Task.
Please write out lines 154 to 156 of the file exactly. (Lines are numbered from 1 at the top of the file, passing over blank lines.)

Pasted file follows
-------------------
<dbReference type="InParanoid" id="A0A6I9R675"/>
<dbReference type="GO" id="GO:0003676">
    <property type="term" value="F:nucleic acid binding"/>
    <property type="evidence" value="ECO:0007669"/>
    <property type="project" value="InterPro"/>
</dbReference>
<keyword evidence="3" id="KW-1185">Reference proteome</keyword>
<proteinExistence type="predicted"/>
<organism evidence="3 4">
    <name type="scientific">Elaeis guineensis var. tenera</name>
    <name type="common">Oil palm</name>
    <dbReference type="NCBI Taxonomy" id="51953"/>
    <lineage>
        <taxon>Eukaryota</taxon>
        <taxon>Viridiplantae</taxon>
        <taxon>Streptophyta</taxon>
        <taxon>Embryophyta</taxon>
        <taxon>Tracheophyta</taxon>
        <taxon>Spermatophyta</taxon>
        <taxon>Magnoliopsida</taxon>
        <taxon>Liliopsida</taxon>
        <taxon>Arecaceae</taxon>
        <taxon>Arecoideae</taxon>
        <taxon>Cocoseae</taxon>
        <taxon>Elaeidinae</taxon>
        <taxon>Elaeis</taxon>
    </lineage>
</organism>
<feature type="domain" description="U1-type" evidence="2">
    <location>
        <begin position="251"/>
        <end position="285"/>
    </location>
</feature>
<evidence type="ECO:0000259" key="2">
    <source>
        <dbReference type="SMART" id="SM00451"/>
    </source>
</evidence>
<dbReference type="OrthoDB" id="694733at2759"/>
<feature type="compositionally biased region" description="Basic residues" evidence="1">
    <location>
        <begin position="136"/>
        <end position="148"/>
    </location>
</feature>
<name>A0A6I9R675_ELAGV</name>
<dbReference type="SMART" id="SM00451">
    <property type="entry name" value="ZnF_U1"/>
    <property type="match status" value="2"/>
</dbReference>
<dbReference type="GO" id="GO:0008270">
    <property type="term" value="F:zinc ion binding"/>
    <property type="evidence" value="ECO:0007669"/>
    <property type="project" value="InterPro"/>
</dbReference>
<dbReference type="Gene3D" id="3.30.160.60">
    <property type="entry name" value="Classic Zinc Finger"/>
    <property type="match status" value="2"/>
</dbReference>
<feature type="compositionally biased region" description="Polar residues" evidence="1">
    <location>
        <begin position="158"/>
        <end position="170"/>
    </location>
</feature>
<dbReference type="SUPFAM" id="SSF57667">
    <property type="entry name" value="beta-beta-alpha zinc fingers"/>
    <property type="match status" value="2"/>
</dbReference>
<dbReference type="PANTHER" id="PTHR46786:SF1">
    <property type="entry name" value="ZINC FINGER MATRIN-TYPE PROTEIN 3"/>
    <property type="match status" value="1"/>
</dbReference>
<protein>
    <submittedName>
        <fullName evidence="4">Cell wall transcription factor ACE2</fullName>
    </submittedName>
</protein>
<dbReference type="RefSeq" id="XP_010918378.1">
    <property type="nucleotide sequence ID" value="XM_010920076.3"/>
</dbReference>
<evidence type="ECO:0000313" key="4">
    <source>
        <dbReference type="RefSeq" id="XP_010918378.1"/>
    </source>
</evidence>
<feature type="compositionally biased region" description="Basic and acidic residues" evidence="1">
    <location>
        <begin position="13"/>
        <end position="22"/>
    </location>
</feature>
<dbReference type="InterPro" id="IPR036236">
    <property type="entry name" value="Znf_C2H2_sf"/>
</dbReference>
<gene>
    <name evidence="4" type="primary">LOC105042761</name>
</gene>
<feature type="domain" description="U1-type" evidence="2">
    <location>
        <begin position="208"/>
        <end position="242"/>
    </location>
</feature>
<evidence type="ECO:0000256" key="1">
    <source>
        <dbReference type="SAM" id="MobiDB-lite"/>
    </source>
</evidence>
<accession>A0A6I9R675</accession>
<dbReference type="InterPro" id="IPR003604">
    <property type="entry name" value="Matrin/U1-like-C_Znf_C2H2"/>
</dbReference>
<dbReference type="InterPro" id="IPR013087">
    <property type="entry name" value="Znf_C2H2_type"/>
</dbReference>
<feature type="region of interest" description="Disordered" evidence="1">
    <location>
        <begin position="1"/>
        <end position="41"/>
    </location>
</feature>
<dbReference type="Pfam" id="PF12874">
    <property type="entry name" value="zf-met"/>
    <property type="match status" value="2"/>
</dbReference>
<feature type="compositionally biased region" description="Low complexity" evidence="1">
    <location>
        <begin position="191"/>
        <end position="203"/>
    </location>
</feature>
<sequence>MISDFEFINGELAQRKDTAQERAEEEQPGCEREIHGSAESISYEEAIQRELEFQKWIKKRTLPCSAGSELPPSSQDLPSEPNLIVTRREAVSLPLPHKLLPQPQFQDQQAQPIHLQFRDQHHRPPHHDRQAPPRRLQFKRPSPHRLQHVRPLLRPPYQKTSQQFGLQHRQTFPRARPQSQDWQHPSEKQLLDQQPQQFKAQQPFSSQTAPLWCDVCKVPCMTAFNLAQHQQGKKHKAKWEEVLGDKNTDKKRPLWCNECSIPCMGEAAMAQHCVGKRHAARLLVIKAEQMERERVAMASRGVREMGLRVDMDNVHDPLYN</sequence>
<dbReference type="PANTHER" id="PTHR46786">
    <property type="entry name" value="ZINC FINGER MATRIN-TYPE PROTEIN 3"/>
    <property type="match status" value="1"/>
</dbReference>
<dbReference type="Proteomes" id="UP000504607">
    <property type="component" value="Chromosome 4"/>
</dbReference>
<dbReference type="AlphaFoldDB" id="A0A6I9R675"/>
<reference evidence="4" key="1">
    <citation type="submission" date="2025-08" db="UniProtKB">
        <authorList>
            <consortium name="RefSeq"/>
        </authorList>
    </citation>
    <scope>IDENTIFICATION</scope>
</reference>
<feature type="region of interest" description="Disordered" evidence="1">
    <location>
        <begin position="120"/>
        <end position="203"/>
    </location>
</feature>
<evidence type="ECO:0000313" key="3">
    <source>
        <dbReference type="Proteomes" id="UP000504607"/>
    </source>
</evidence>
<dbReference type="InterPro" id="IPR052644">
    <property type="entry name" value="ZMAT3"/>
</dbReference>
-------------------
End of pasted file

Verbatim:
        <end position="203"/>
    </location>
</feature>